I had so many thoughts while reading this book, mostly revolving around the expression of “WHAT THE HELL IS HAPPENING?!” There were so many little tidbits that the author added throughout the book that didn’t seem to make sense at first until it made more sense at the end. Oh and the ending?! That last chapter was something I was not expecting, and yet I was so happy when it happened. If you have read that last part and you know what I’m talking about, I swear I’m not a bad person. That’s all I have to say about that!
I highly recommend this book, if you’re into those crime procedurals where you just want to know who the bad guy is, or you want to find out what happens to the victim. It’s exciting like that. I’m not sure if you’ll like any of the characters, but if you do, good on you. Just know that nobody in this book – except for the baby – is entirely innocent. Everyone has secrets, and they all somehow tie into one another by the time this book is done.
Rated: 4/5 ★
Presented by James Patterson’s new children’s imprint, this deliciously creepy horror novel has a storyline inspired by the Ripper murders and an unexpected, blood-chilling conclusion…
Seventeen-year-old Audrey Rose Wadsworth was born a lord’s daughter, with a life of wealth and privilege stretched out before her. But between the social teas and silk dress fittings, she leads a forbidden secret life.
Against her stern father’s wishes and society’s expectations, Audrey often slips away to her uncle’s laboratory to study the gruesome practice of forensic medicine. When her work on a string of savagely killed corpses drags Audrey into the investigation of a serial murderer, her search for answers brings her close to her own sheltered world.
The story’s shocking twists and turns, augmented with real, sinister period photos, will make this dazzling, #1 New York Times bestselling debut from author Kerri Maniscalco impossible to forget.
“I was determined to be both pretty and fierce, as Mother had said I could be. Just because I was interested in a man’s job didn’t mean I had to give up being girly. Who defined those roles anyhow?”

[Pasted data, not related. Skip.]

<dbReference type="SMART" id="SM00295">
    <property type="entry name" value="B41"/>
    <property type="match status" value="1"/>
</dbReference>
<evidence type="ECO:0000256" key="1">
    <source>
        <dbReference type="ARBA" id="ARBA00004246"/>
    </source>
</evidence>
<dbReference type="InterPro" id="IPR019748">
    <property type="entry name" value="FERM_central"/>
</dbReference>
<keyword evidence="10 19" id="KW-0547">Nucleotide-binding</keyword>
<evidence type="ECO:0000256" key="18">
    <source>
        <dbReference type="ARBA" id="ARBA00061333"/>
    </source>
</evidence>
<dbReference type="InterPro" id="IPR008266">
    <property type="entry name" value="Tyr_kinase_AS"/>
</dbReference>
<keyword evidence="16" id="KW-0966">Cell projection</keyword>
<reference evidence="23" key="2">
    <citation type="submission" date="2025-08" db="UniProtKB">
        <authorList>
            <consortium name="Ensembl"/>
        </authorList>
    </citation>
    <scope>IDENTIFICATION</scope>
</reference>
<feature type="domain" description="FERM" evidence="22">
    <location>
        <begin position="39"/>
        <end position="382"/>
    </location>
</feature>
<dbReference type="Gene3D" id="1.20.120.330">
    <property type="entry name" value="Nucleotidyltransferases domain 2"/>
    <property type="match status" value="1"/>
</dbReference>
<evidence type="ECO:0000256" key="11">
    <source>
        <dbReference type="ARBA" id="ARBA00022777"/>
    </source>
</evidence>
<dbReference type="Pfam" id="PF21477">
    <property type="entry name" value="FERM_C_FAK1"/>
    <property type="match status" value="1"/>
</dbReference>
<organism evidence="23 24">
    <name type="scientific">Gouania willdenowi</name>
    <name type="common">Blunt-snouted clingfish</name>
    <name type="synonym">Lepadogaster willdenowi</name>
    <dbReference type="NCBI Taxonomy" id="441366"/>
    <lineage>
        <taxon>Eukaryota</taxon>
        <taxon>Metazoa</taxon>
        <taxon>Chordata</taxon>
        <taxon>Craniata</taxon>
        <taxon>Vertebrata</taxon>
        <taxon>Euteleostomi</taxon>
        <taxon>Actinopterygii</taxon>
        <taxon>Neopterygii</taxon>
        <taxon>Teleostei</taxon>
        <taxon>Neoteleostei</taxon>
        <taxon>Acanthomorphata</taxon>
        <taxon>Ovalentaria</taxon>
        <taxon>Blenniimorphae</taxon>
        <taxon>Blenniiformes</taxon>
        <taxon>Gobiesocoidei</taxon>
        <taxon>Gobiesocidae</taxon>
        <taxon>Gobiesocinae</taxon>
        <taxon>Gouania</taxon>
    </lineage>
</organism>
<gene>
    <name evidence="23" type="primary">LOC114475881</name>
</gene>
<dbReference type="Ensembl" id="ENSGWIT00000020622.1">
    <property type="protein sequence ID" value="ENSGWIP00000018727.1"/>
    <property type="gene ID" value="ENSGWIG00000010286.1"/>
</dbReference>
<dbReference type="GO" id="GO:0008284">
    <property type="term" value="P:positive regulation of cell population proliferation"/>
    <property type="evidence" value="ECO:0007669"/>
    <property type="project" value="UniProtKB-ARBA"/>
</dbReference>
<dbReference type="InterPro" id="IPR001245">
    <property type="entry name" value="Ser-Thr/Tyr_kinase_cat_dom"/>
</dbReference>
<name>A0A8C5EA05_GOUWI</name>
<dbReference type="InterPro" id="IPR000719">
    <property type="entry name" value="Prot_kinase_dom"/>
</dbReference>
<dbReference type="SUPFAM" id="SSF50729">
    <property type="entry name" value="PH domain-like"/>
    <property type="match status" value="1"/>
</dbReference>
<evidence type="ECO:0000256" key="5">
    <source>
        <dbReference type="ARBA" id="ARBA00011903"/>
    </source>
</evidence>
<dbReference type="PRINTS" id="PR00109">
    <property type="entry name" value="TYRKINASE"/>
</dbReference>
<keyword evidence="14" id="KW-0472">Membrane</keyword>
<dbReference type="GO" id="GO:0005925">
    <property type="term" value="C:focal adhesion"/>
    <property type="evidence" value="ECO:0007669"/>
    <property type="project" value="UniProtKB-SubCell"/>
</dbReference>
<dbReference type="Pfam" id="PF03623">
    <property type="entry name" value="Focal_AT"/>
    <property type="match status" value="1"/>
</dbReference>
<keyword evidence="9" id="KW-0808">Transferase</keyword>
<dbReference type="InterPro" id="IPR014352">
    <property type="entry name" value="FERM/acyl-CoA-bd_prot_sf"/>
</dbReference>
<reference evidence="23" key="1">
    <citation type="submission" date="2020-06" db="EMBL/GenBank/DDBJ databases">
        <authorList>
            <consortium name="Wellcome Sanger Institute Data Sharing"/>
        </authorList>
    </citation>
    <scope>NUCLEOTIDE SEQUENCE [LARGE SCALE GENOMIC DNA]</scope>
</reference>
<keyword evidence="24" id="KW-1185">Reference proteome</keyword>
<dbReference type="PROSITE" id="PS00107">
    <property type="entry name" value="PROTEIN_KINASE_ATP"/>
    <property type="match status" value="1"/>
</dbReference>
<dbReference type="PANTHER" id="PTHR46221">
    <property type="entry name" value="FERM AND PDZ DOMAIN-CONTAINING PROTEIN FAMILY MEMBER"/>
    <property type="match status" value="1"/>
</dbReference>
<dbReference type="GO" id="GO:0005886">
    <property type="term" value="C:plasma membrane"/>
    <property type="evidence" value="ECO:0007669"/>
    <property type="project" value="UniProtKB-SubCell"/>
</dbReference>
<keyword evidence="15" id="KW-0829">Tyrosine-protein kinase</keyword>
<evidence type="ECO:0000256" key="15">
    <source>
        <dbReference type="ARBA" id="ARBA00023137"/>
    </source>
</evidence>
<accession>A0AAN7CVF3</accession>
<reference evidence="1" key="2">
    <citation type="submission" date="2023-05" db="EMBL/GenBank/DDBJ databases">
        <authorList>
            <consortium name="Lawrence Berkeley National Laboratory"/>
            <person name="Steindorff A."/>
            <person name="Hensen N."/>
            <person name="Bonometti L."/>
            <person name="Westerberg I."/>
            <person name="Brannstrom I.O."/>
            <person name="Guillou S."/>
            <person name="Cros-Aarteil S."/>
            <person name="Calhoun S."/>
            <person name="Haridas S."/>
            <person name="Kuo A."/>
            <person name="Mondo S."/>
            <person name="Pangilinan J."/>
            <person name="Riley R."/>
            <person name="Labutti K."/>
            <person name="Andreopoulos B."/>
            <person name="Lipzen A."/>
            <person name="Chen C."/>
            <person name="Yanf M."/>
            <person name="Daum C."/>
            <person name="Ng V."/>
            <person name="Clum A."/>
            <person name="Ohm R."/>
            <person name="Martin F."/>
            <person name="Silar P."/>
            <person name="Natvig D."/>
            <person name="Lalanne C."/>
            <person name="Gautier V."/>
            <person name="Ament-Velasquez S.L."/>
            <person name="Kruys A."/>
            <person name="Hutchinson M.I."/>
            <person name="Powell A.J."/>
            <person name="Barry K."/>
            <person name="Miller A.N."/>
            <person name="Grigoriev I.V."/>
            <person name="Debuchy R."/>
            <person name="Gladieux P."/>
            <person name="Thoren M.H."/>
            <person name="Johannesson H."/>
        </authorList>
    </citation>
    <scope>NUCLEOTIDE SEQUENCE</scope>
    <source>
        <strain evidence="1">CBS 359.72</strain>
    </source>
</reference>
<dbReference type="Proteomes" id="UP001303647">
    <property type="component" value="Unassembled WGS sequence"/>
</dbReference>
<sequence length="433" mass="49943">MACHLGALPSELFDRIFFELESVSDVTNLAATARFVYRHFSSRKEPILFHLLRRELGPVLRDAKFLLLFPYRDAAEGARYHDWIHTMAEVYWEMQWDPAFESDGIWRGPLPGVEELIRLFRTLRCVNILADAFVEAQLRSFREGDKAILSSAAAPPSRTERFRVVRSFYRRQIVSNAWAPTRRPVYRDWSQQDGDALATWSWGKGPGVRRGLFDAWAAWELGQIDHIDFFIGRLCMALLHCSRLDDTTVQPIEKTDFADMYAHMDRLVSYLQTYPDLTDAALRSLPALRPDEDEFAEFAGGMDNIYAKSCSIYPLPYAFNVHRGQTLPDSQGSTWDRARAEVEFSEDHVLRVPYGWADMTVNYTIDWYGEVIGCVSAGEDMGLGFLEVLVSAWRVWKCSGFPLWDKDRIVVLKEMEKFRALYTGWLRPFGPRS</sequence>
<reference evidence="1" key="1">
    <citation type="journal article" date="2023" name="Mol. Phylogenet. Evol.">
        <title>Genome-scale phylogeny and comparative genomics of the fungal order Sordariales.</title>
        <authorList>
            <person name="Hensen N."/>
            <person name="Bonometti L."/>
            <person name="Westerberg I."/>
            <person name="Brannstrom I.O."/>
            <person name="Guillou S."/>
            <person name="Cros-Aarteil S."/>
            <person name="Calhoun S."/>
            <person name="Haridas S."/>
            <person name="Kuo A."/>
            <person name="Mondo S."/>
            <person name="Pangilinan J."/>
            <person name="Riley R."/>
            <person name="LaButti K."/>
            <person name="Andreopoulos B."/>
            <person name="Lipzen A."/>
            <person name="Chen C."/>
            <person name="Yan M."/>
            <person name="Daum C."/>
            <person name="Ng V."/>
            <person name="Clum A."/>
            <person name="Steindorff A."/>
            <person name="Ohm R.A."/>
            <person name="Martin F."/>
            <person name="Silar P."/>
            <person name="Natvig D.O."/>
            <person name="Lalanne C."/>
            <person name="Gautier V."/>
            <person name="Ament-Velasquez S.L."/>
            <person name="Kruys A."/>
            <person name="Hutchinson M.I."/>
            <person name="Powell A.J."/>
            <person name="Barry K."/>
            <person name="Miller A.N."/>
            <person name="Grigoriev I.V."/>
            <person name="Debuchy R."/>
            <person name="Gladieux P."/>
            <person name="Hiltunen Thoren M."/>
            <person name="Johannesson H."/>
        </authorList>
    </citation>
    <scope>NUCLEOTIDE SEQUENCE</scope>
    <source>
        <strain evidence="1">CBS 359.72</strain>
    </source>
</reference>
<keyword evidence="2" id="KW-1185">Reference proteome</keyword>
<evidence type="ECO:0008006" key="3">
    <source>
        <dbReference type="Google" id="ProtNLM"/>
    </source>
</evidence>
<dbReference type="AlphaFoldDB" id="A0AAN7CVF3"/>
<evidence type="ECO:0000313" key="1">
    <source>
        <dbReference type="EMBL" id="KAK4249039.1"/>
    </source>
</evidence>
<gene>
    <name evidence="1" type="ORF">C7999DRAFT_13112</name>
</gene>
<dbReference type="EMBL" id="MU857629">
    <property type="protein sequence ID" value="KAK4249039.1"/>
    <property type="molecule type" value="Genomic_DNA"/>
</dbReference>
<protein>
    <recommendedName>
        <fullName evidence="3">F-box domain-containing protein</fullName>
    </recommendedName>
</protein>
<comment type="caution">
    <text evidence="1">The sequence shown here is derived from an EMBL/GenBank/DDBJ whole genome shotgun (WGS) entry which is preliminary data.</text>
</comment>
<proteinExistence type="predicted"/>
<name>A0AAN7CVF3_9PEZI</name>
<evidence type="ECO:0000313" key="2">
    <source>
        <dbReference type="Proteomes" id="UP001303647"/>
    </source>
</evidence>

I was definitely a fan of this book, even though I’m not really a James Patterson fan. I know that he wasn’t the author, but seeing that this is part of his “Children’s” book line was something that I found to be quite interesting. Did it make it better because it was associated with James Patterson? In my opinion, I pretty much forgot that his name was attached to this book by the time I started reading it.
Audrey Rose Wadsworth reminded me of Joan Watson, from the TV show Elementary. While she wasn’t an established surgeon like Joan was, she was learning her way around the medical field, mostly dealing with autopsies with her Uncle Jonathan, who was one of the best coroners in London during this time. She got down and dirty in this field, not shying away from the death and decay that comes with corpses. She was good at what she did, and she learned a lot by apprenticing under her uncle, even if this was something that was considered too “dirty” or too “improper” for women to learn. All throughout the book, she was shamed by both men and women for dabbling in the medical field, being around dead bodies and cutting into them for scientific purposes. Apparently, this was going to hurt her chances at being a proper lady in society and even hurt her chances of finding a proper husband to take care of her.
This was the time that she lived in though, and it was refreshing to see Audrey not care about such things like that.
Audrey Rose wasn’t the only feminist character in this book. Actually, the most surprising part about it was that her cousin Liza also had feminist tendencies that even Audrey Rose wasn’t expecting to see. One of my all-time favorite quotes from the book came from Liza:
“Wield your assets like a blade, Cousin. No man has invented a corset for our brains. Let them think they rule the world. It’s a queen who sits on that throne. Never forget that. There’s no reason you can’t wear a simple frock to work, then don the finest gown and dance the night away. But only if it pleases you.”
I’m even tempted to have it tattooed somewhere on my body, but that’s another story. Isn’t it amazing that men seem to forget that a Queen is in charge of all of England? Even back then? And yet they feel like women should not be in power or deal with unsavory things? Silly boys.
I’m really glad that I finally had the time to finish this book, especially before the Christmas holiday.
Rated: 5/5 ★